Basal Thumb Arthritis

What is Basal Thumb Arthritis?
Basal Thumb Arthritis is a very common form of joint degeneration that occurs at the base of the thumb. It is usually caused from wear and tear over a lifetime of gripping, pinching, twisting holding and carrying objects in the hand. However, it can also be caused by trauma to the hand such as a fall or “old football injury” where the individual thought they recovered, but years later the joint becomes painful due to the slow deterioration of the joint.   Basal joint arthritis occurs more frequently in women than men.

What are Symptoms of Basal Joint Arthritis?
Pain is usually the first sign of Basal Thumb Arthritis. The pain can range from a dull constant ache at the base of the thumb to sharp, shooting pain in the thumb and wrist particularly with grip and pinch activities (holding a plate, opening jars/water bottles, writing, buttoning/snapping etc.). Some people have swelling and stiffness in the thumb and hand. In advanced joint changes, some people lose the ability to extend the thumb away from the hand, which limits grasp ability due to decreased strength and range of motion.

How is Basal Thumb Arthritis Treated?
Treatment for Basal Thumb Arthritis can range from activity modification to surgery, depending on the severity of symptoms and the success of less invasive treatments. When treating arthritis, it is essential to start with the easiest and least invasive treatment. Dr. Rose advises the following treatments for thumb and other arthritis:
  1. Activity Modification: Identification and avoidance of painful activities is often an easy way to avoid surgery for arthritis.  An assessment by Dr. Rose or a hand therapist can often lead to advice about activity modification that is very helpful to patients.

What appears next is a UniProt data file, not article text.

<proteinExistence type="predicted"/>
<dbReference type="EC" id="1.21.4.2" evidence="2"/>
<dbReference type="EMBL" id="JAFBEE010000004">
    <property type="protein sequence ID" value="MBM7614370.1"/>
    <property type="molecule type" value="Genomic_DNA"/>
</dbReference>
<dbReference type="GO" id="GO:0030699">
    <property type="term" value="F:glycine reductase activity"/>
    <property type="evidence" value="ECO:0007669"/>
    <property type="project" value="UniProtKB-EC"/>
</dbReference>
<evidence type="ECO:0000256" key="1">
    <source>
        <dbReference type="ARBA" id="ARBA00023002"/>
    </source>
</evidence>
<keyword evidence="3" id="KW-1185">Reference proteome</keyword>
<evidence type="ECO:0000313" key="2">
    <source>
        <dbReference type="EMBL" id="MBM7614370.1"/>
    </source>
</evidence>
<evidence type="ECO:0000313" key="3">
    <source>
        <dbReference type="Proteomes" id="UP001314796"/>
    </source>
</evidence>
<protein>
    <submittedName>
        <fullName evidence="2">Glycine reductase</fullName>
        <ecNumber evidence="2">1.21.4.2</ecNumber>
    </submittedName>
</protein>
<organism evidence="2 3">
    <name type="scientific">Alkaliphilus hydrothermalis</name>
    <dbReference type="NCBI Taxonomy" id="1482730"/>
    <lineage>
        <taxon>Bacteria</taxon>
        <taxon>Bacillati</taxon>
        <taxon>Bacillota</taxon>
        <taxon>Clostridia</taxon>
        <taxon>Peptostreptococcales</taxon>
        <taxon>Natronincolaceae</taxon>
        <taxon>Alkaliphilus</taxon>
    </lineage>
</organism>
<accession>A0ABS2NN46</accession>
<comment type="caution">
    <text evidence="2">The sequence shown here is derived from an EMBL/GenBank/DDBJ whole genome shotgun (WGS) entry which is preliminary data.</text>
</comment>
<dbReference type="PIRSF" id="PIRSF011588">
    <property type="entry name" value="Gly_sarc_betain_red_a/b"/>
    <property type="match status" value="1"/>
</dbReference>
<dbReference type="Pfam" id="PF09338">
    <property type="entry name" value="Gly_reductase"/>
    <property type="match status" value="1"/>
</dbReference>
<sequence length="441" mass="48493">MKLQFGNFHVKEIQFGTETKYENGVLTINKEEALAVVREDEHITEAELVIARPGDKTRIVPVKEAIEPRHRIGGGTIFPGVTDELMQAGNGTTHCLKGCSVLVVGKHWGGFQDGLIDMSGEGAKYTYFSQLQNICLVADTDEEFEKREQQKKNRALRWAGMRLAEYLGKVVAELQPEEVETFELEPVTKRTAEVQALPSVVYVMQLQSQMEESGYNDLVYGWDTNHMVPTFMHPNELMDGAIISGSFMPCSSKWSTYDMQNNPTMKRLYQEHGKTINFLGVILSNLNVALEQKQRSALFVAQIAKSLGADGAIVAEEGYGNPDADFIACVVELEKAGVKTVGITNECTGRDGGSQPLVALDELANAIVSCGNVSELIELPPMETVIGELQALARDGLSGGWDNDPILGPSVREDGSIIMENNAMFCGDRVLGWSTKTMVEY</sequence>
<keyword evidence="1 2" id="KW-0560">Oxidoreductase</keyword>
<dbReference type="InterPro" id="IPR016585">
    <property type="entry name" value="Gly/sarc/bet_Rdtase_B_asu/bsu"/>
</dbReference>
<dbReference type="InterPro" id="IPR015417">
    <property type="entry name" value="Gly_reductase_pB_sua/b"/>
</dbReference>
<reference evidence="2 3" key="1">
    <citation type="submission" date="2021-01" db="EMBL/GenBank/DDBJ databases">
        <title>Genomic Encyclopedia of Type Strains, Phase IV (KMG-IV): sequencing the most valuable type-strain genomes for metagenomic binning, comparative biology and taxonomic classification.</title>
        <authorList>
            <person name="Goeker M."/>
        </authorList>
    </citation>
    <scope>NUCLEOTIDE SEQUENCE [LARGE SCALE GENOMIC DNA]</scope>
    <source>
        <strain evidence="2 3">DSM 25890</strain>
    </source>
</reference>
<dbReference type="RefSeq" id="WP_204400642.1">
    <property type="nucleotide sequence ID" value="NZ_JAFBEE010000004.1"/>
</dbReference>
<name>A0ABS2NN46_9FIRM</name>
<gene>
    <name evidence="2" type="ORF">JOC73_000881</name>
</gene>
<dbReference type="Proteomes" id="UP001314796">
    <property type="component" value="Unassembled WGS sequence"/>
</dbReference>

2. Antiinflammatory medications, rest, heat, and exercises can often be of help with artritis pain.
  3. Steroid Injections: Injections of an anti-inflammatory steroid into the joint will often reduce pain and improve function.  These injections are not curative but can be long lasting and can be repeated from time to time.
  4. Splinting: Wearing a splint can assist in pain management. The splint will allow the affected joint to rest while allowing use of the hand for normal activities. Many options are available for hand splinting, including over-the counter splints and custom fit splints made by a hand therapist. 
  5. Surgery:  When all other options have failed, surgery is an excellent option for Basal Thumb Arthritis. Multiple different surgical options exist and can provide excellent pain relief, however, as with any surgery, patient expectations must be appropriate. 
Which treatment is right for me?
Each patient requires individual assessment of their symptoms prior to deciding the optimal treatment. Dr. Rose has experience with all the above techniques and can provide an assessment and explanation of the options available to you for Basal Joint Arthritis.  Please contact us to schedule an appointment.

References:
American Academy of Orthopaedic Surgeons Patient Information
American Society of Surgery of the Hand Patient Information